Overtime penalty flag kicks Steelers in the teethPosted: Saturday January 11, 2003 11:10 PM
By John Donovan, CNNSI.com
And there, across the stunned Pittsburgh locker room, Joey Porter vented. In fact, the Steelers linebacker was doing more than simple venting.
Joey Porter was mad. Spitting mad.
"I don't care how good the game was, what it looked like. I got to go home," Porter said. "I think this one ... this one is going to stick in my mind. The ref took that game from us. No matter what opportunities we had earlier in the game -- what we could have done -- it came down to that."
In a tense, thrilling and ultimately controversial AFC Divisional playoff game Saturday at The Coliseum, the Tennessee Titans edged Pittsburgh 34-31 in overtime to advance to next weekend's AFC title game.
It was one of those games that, almost from the start, looked like it could come down to a big play at the end. And when it came down to a few of them -- when Tennessee kicker Joe Nedney got another chance at a chippy field goal in OT, when fireworks went off prematurely, when penalty flags flew and timeouts that might have been called weren't -- the beat-up Steelers found the loss hard to swallow.
By the look of the tensely clenched jaw of Pittsburgh head coach Bill Cowher afterward, he couldn't have swallowed much of anything.
"For a game to be decided on that call is ludicrous," Cowher squeezed out. "Fine me if you want. That's the truth."
The call -- or The Call, as it will be known in Pittsburgh for years to come -- came with 12:52 left in the first overtime. Nedney had lined up for a 31-yard field goal and, in fact, pushed it through easily. Fireworks went off, the crowd erupted, and Tennessee seemed ready to move on.
But the Steelers had called a timeout just before the snap, so the Titans had to line up to try it again. And this time, the left-footed Nedney pulled the chip shot to the right. The game, it seemed, would grind on.
And then, the flag. Pittsburgh's Washington, coming off the right side of the defensive formation, had run into Nedney.
It wasn't much. He wasn't blocked into him. But he definitely hit him well after the kick was away. Nedney spun away from the contact -- many thought it was a heck of an acting job -- and the flag was thrown.
Cowher stepped onto the edge of the field, crouched and buried his face in his gloved hands.
"He knew he missed it, and I think he was falling down because he was so upset," Pittsburgh kicker Jeff Reed said of Nedney. "Maybe Dewayne laid a hand on him or something. It may be a home-crowd favorite type of thing. I don't know."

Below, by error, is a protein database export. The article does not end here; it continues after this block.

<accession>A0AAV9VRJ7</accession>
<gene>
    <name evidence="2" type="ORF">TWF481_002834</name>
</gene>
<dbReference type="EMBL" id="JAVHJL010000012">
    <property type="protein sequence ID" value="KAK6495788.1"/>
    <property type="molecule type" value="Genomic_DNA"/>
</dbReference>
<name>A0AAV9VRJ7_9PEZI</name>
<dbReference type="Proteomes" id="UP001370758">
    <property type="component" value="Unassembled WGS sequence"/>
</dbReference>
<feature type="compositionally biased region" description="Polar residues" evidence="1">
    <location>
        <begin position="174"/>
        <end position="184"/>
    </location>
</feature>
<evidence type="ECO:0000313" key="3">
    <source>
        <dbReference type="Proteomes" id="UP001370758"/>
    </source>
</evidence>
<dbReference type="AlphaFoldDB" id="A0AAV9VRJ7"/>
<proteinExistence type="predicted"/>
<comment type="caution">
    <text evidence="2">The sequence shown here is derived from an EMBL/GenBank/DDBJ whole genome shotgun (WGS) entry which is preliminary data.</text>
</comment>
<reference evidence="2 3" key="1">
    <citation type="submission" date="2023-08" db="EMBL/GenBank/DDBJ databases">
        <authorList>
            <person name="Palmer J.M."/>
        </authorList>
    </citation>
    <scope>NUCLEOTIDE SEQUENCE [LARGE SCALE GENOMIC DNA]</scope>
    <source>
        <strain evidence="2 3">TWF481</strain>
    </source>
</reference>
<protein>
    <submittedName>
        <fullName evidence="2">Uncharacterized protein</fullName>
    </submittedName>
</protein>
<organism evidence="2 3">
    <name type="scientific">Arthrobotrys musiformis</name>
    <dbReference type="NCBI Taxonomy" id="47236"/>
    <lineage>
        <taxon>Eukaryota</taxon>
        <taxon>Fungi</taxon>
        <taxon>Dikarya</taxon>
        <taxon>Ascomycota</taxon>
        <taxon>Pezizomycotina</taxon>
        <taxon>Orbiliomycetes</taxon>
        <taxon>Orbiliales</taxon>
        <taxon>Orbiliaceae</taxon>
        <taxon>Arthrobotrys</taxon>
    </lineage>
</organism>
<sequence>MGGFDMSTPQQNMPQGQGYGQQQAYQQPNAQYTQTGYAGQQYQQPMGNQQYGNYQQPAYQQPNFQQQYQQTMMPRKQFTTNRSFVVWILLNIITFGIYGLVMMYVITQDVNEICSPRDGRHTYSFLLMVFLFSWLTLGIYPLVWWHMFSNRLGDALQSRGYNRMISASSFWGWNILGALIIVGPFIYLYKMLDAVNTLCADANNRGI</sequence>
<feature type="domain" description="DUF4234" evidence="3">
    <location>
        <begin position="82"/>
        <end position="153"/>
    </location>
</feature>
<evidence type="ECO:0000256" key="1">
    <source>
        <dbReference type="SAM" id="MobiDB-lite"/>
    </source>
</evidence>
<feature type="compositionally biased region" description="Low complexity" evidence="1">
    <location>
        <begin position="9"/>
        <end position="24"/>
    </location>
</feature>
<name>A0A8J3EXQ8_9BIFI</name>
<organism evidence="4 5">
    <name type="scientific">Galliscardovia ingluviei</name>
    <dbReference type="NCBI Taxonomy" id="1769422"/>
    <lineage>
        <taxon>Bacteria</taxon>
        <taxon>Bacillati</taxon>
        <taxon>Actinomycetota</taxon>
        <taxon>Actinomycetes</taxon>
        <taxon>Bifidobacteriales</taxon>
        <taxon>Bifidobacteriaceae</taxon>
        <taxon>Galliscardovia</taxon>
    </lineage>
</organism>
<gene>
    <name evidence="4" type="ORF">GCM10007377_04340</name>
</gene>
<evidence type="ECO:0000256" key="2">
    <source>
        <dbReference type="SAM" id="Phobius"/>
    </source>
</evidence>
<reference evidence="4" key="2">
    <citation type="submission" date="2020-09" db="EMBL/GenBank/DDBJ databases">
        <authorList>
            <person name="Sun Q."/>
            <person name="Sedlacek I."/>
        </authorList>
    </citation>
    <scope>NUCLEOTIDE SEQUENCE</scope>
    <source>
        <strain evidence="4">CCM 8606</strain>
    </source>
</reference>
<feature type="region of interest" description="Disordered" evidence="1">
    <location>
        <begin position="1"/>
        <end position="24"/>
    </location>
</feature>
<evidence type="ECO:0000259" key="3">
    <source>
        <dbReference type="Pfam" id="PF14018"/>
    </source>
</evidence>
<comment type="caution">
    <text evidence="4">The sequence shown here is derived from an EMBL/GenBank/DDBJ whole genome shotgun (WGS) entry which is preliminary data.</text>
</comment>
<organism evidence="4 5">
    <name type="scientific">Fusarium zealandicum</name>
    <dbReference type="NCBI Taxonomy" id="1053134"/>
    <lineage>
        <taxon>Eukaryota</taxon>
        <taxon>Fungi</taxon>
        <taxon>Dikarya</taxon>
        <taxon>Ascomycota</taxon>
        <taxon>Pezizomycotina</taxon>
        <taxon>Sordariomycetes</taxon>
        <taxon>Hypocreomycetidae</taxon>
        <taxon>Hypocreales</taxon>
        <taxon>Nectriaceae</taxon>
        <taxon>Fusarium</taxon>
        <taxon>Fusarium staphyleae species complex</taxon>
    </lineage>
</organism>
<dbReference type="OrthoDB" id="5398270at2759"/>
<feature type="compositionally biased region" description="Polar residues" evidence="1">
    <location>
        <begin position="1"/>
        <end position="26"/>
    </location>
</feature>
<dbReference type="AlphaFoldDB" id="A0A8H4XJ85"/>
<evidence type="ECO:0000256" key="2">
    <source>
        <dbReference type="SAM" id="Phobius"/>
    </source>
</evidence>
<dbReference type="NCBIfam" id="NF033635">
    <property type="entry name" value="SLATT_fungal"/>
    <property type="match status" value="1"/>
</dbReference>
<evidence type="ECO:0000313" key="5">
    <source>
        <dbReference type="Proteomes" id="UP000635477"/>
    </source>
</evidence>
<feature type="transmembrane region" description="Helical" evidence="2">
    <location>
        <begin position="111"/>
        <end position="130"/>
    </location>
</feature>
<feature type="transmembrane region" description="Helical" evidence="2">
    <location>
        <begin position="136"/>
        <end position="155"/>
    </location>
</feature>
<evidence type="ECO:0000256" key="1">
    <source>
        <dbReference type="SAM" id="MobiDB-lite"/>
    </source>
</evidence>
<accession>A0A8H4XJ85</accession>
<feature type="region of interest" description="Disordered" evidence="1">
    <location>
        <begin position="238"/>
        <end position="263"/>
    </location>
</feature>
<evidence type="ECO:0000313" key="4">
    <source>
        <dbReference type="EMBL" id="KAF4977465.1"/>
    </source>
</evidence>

Sometimes a play like that is called a penalty. Often, with the game on the line, it is not.
This time, in front of nearly 69,000 people and in the wake of a controversial ending to last week's New York Giants-San Francisco 49ers game -- an ending that the NFL admitted its referees blew -- the flag was thrown, Nedney got another chance 5 yards closer, and, this time, he made good on a 26-yarder.
"When it comes down to something like that ... don't throw a flag two seconds later," Porter said. "That's just not right."
The refs also took some heat from the Steelers for not recognizing a timeout just before the kick. In fact, Steelers linebacker Jason Gildon said he had called for a timeout.
"I called him by his first name. I said, 'Chad [umpire Chad Brown], I want a timeout,'" Gildon said. "And he told me we didn't have any timeouts."
The Steelers, in fact, did have more timeouts.
"Are these guys being held accountable? You tell me."
It was a bad night for the refs. Earlier in the game, referee Ron Blum admitted over the public address system that he did not know if a call was reviewable. He had to call upstairs to the replay officials to make sure.
"That's wrong," Cowher fumed.
"He's the head ref. He's the head ref. He has a white hat on. That wasn't a hard call. How hard is that?" Porter asked.
No harder, evidently, than the running-into-the-kicker call that, essentially, decided the game.
"Let us play. That guy [Nedney] missed it. It was a chip shot for him and they [the officials] bailed him out. The guy chokes, and they bail him out," Porter said. "We fought too hard for that. When the game is on the line, a ref shouldn't be able to make a call like that."
Not all the Steelers were as hot as Porter and Cowher about the last call. In fact, Washington was subdued about it. Moments before the fateful flag, Washington had given up a 31-yard pass play by missing a tackle that would have kept the play to a short gain. That mistake put the Steelers in the position of having to try to block a field goal.
"Those are the kinds of plays you have to make. A simple catch, a simple tackle. Those yards after the catch are tough to take," Washington said.
In the end, though, Washington -- and the rest of Pittsburgh -- will remember this game for a flag that might not have been thrown.
"I don't know. I'm not Paul Tagliabue. I don't know what should and shouldn't be called," Washington said. "I still can't really believe we lost it."